We spoke to Chris Skinner, author, commentator, and Fintech expert, to get his advice on the common challenges and exciting new opportunities in finance.
Manage your cashflow and expect the unexpected
Cash is crucial for growth. But, says Skinner, small businesses can be guilty of overestimating what they can achieve and how long it will take to get there, meaning cash is often in short supply. It's common to rely too much on a single client and expand too fast, too soon, without the funding or resources to support growth, he says.
Here to help are a growing breed of financial technology startups using software to support companies in areas that banks couldn't deal with, such as small business lending, support, and analytics, says Skinner.
Maintaining a healthy cashflow is crucial for protecting your company through hard times. "Never let your bank balance go below a level you're comfortable with for 90 days," says Skinner, as there are always unexpected events. This includes those inevitable "desert months" when business development slows, or when you have a client with unusually long payment terms. According to Skinner, some organisations take as long as 120 days to pay suppliers. This can be problematic if you're relying on this income to pay upcoming bills.
Future proof your skills
Technology opens doors, but walking through them means taking ownership of your career and embracing change. "Many finance professionals aren't well-versed in digital technology, such as reading code or using HTML," says Skinner. This means they often delegate or assign projects to others, he says, when instead the whole organisation needs a cultural shift. Skinner also noted, "This is a fundamental flaw in the financial industry, and it's endemic."
Acquiring digital expertise is an opportunity for finance professionals to learn new skills. While getting to grips with technology takes time, it's becoming an increasingly prized and sought after skill set. "There's plenty of experience and knowledge that can be developed into new functions," says Skinner. And organisations are increasingly recognising this, by providing staff with opportunities to up-skill and put their new skills to work across other parts of the business.
Understand international payments
Global expansion can be as challenging as it is exciting. "Most of the time, when I deal with international payments, there is no big issue if it can be done with a wire transfer or an online provider," Skinner says, suggesting international payments are managed electronically where possible. But for larger sums, such as those over $10,000, more analysis goes into where it's come from and where it's going, and this can delay payments.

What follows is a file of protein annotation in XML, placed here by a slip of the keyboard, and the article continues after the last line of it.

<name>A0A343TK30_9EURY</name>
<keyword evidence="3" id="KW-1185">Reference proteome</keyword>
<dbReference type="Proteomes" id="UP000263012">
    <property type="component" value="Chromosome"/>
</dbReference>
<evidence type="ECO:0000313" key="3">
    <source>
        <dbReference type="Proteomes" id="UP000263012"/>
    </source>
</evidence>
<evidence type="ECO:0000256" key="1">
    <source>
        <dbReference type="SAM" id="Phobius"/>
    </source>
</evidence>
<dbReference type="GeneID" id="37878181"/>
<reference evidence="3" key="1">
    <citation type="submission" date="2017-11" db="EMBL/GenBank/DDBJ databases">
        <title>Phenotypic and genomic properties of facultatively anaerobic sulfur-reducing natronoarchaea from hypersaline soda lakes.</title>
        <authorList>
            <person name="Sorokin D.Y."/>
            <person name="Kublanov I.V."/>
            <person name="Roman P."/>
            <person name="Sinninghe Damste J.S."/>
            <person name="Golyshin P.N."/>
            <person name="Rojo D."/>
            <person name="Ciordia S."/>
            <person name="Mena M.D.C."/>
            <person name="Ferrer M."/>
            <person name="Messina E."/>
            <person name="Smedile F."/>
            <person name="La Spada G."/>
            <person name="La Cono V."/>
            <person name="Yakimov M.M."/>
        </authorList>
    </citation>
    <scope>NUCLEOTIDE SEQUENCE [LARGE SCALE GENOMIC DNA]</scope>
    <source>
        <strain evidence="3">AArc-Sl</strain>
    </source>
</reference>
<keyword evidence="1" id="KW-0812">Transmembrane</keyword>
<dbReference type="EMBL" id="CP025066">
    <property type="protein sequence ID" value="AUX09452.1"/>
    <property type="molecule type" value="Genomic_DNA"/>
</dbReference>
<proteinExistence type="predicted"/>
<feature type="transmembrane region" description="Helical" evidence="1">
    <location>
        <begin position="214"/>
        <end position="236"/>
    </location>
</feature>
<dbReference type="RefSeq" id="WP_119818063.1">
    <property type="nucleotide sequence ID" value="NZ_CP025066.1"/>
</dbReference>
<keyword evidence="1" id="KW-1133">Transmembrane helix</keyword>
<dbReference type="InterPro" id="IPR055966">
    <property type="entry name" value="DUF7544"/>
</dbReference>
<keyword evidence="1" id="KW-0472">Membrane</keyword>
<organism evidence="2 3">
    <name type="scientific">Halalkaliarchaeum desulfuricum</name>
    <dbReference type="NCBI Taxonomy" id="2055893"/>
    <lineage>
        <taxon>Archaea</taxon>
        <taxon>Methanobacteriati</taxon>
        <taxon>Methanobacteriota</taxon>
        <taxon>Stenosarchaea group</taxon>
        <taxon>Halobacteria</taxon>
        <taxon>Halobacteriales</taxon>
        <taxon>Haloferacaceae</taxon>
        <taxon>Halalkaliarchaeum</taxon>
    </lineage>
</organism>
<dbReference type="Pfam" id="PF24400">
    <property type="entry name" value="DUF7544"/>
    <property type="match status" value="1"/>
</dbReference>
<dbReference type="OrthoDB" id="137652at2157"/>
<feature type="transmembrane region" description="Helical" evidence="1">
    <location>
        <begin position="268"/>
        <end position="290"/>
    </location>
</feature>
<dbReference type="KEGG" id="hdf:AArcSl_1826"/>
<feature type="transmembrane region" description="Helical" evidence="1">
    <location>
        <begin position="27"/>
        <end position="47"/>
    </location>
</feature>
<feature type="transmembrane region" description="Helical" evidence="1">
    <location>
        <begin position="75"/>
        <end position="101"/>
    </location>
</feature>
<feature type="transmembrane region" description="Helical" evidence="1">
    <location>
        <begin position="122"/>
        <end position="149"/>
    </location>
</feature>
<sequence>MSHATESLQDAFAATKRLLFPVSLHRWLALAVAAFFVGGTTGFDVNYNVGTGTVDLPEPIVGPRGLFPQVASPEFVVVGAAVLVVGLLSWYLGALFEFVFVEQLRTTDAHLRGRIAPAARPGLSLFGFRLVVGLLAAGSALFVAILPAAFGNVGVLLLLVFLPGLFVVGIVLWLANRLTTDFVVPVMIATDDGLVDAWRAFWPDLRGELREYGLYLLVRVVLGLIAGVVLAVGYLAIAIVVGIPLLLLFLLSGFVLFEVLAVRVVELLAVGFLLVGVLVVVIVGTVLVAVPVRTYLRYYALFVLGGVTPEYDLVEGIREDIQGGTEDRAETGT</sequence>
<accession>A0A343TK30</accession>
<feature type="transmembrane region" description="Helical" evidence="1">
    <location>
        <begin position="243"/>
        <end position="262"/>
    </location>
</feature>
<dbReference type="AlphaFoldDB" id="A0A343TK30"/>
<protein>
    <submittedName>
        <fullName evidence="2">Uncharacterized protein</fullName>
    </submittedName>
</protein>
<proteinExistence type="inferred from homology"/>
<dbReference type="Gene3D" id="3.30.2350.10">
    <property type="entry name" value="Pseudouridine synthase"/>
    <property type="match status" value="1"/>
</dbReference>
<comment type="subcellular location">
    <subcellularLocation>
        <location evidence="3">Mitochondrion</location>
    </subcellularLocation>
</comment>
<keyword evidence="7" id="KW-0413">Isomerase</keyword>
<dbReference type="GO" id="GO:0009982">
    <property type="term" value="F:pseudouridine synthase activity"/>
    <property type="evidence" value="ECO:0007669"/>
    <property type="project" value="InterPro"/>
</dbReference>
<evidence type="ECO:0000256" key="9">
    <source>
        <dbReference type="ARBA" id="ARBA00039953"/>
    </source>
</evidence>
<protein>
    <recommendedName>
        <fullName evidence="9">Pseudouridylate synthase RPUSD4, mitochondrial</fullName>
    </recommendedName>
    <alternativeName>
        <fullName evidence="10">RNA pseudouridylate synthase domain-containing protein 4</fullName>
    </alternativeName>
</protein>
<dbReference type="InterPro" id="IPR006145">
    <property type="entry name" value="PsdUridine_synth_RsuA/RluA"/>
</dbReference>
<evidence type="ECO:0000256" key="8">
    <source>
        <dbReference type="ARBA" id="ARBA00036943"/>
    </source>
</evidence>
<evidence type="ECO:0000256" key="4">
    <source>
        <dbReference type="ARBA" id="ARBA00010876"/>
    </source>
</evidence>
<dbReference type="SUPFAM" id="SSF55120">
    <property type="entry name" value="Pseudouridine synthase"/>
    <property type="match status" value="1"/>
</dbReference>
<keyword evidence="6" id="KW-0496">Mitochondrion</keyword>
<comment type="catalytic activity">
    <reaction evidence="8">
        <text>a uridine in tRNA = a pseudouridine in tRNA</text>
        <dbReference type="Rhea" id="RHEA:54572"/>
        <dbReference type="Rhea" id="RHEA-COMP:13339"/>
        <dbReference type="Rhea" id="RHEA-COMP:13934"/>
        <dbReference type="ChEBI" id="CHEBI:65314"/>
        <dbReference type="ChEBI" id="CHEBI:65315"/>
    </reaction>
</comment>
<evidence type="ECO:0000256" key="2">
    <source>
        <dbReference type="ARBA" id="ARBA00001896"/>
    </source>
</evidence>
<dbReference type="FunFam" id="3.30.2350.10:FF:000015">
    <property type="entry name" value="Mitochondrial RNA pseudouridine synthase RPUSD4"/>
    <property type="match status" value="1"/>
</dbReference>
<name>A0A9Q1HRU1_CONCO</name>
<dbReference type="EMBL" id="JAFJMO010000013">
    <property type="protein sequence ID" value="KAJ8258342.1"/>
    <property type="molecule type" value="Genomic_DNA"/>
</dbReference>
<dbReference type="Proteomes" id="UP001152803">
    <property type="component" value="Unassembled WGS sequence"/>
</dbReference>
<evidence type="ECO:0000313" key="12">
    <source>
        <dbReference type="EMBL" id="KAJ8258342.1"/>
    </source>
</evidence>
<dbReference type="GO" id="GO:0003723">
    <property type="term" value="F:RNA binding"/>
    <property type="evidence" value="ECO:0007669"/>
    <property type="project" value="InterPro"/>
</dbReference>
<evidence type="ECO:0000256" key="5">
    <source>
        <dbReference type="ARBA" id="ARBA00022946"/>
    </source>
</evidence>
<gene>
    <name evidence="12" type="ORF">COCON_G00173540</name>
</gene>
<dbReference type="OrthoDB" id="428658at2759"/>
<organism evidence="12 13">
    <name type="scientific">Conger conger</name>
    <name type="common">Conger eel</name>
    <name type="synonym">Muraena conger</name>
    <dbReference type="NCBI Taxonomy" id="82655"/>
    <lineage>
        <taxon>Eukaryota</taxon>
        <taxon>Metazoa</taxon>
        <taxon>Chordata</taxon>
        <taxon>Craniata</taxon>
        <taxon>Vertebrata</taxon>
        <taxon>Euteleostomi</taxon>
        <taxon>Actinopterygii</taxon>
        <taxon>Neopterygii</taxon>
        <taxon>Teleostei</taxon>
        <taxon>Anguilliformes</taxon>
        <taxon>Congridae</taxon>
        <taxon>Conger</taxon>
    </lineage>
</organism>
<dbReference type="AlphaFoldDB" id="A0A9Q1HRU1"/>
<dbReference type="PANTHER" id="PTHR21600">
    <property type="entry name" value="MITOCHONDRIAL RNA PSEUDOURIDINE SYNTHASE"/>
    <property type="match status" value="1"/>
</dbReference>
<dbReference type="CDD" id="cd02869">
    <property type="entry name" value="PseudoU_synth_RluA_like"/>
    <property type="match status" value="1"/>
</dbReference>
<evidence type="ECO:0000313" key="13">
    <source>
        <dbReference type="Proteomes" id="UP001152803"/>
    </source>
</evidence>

Most countries allow wire transfers, yet some North American businesses use cheques, says Skinner. These can take at least 20 working days to process and cost 'three figures' in charges. Skinner noted, "It's the only country I know that actively uses cheques." Some countries are viewed as 'financially difficult' by payment services providers, which can also delay payments, says Skinner. This makes understanding local payment systems crucial for avoiding delays and maintaining a smooth cashflow.
Sustainability in finance
Innovations are embedding finance into the core of business performance. This, in turn, is shifting the role of the finance professional. Instead of performing traditional accounting tasks, finance functions are increasingly requiring a more strategic approach that requires an understanding of wider market trends.
Sustainability is one such emerging trend that particularly interests Skinner, who believes that banks have a key role to play in the transition towards a more sustainable world. The trend is gathering pace as customers and stakeholders increasingly expect financial institutions to be 'part of the solution.'
In the decade since the global financial crisis, the focus on banking has been around regulation and stabilising capital says Skinner in his blog thefinanser.com. Now it's time to focus on how the global banking sector can proactively give back to the 'real economy' and 'real needs,' and this includes moving towards a sustainable and inclusive economy, he says.
The good news is that research shows giving back is great for both business and society. According to this global study, nearly 64% of consumers around the world consider themselves to be "belief-driven" buyers in 2018. This exposes a fruitful opportunity to explore how good deeds can be woven into finance to showcase your company's softer side.
How American Express can help
Understanding the importance of cash to growing companies, American Express Business Cards offer you up to 54 days1 to pay your balance and have no pre-set spending limit. This gives you greater purchasing power and more control in managing your incomings and outgoings. What's more, Membership Rewards® points2 allow you to earn on every purchase and can be converted into charity donations, helping to boost your brand's ethical credentials as you grow.
Expanding overseas presents its own challenges and American Express has a range of payment solutions to make this as easy as possible for you. This includes the Foreign Exchange payments platform. Available in more than 80 currencies, the platform allows you to send or receive overseas payments, access competitive foreign exchange rates and deliver same-day payments. You also have access to your own account manager who can answer any questions or concerns you may have.
American Express payment solutions are designed to support you and your business as you grow.
1. Cashflow: The full 54 days to pay is obtained only if you spend on the first day of the new statement period and repay the balance in full on the due date.
2. Membership Rewards points are earned on every full £1 spent and charged, per transaction. Terms apply.